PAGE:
Can we banish the phantom traffic jam? Intelligent cars will be able to head off congestion problems before they happen.

Can we banish the phantom traffic jam? Intelligent cars will be able to head off congestion problems before they happen.
Bangkok Traffic at Night

The cause may be an accident, or construction, or the crush of mid-sized SUVs leaving a Billy Joel concert, but if you’re part of the traffic flow, you’re part of the problem.

With the same methods, drivers working cooperatively could significantly and continuously reduce traffic backups on highways.

Error-Prone is meant to show how much safer and more efficient self-driving cars can be on the road; indeed, when all the cars are centrally controlled to travel at the same speed in the same path, they do not crash.

The game is also a lovely demonstration of something called a phantom traffic jam, one of those everyday occurrences in which traffic backs up for no apparent reason.

This wave of slowed traffic moves backwards along the roadway, simultaneously growing larger and slowing down until the parkway becomes a parking lot.

The Japanese scientists who made the video above were the first to prove the existence of these waves in traffic flow.

The technology was seen as the solution, providing a future in which “Electronic driving assistance hardware that helps drivers to accelerate and decelerate more smoothly, and thus to make the occurrence of jamitons less likely.” This isn’t purely academic: Jamitons cause stop-and-start traffic, which leads to accidents, which result in serious delays and occasionally serious injury.

Now, we are on the cusp of autonomous vehicles; we expect that technology to save us from traffic jams.

“In 1996, I decided to singlehandedly change attitudes toward driving,” says William Beaty, referring to the year he started the website

“Rather than have to type out three paragraphs every time someone started telling me how people should drive, I just created an HTML page.” On that page, Beaty set forth a theory that likened phantom traffic jams, as well as those that linger after an accident is cleared, to shockwaves.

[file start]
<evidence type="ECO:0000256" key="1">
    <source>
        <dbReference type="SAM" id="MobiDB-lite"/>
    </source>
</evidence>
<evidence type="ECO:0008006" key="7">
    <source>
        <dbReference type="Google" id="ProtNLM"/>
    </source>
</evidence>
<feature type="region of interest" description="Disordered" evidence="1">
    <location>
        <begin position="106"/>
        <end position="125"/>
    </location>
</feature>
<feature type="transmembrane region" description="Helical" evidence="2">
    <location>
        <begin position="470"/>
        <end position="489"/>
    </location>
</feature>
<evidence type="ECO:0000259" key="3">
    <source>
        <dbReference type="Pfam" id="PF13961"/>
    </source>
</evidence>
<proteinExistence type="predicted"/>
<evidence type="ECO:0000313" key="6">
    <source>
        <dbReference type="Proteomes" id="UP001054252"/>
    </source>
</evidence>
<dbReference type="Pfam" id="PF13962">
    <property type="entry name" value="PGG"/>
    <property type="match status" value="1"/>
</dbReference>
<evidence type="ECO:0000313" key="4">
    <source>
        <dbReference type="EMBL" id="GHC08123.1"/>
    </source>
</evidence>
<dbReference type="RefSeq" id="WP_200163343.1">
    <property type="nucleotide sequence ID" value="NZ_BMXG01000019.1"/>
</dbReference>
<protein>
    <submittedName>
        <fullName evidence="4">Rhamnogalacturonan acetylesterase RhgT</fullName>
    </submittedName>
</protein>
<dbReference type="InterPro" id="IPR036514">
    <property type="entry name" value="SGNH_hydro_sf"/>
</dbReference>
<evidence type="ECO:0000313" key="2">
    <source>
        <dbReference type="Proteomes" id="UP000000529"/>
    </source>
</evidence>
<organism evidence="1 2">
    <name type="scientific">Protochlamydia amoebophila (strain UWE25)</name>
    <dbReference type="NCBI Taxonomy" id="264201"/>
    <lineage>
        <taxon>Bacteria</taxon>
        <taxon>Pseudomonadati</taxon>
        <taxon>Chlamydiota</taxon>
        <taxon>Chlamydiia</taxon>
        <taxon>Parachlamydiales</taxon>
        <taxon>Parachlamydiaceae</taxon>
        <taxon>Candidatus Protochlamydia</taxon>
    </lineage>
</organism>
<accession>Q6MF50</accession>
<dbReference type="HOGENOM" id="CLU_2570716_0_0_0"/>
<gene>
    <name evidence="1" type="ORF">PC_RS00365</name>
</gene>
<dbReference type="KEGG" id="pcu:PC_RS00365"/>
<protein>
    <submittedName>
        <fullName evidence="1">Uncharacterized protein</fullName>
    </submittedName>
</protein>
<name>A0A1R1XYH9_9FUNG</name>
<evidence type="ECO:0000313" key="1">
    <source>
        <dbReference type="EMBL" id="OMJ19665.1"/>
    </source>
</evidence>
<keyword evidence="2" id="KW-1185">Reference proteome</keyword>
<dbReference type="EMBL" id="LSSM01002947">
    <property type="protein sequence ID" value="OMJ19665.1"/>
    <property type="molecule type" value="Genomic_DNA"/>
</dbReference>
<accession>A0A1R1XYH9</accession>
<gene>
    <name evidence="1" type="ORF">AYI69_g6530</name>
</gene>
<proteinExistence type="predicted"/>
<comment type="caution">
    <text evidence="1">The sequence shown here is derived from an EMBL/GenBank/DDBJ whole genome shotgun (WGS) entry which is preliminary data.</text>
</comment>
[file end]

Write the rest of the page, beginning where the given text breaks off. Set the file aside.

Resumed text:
Highway patrol cars often sweep into traffic to slow the flow for seemingly no reason at all; often, they’re providing a traffic break to stop a wave travelling back from an accident miles ahead. “Belgium and Netherlands have for about 15 years used pace-cars – a method they call ‘Blokrijden’ – whenever the whole country goes on vacation at the same time,” notes Beaty.

Even though they may know, empirically, that allowing distance between cars and not racing forward just to slam on your brakes at a stoppage will get us and the rest of the humans behind us to destinations more quickly, the truth is we probably won’t, especially if it means that some other jerk is going to arrive at his destination 2.35 seconds before we do.

He adds, “I suspect that if a driver finds that their ACC prevents their aggressive behaviour, they’ll simply turn it off.” It probably doesn’t help the cause that vehicles equipped with ACC tend to be the sorts of vehicles that have luxe leather interiors and throbbing, feline engines, and are not known to have drivers versed in the art of selflessness.

Dr. Larry Head, of the newly formed Transportation Research Institute at the University of Arizona, sees two R&D approaches to solving the traffic jam.

“Vehicles will talk to each other to share information ten times per second. Each car will know what the vehicles around it are doing much faster than a human could sense and react. This will allow vehicle-based applications, such as cooperative adaptive cruise control, to assist human drivers to achieve significant improvements in safety.” V2V technology is on the horizon; in the US, the National Highway Transportation Safety Board has made implementation a priority, and the Cadillac CTS will roll out with the technology in 2017.

“Connected vehicles are an important step towards reducing the 34,000 deaths due to traffic crashes in the US,” says Head. “We believe the benefits will be similar to seat belts.”

“Another application, called Speed Harmonization, will set the speed limit dynamically to smooth the flow,” says Head. “An application, called Queue Warning, will alert vehicles and drivers of shockwaves downstream so that drivers can be alert and react more quickly if needed.” This technology, which dampens out those pressure waves by slowing all drivers to the roadway’s average speed, has recently replaced the Low Countries’ Blokrijden, and it’s even been applied to the very same section of highway that William Beaty drove when videoing his first driving experiments, both to great success.

“The second research path is the autonomous, or self-driving vehicles,” says Head. “Currently, these two research paths are independent. I believe that this is due to the need of autonomous vehicles to operate in all environments, with or without other connected cars. Until the market penetration of connected vehicles is sufficient to benefit autonomous vehicles, there will likely be little integration.”

The self-driving car, with complete market penetration, remains the holy grail of smooth and safe traffic flow.

In the quest for perfect traffic flow, we humans can’t seem to stay out of our way.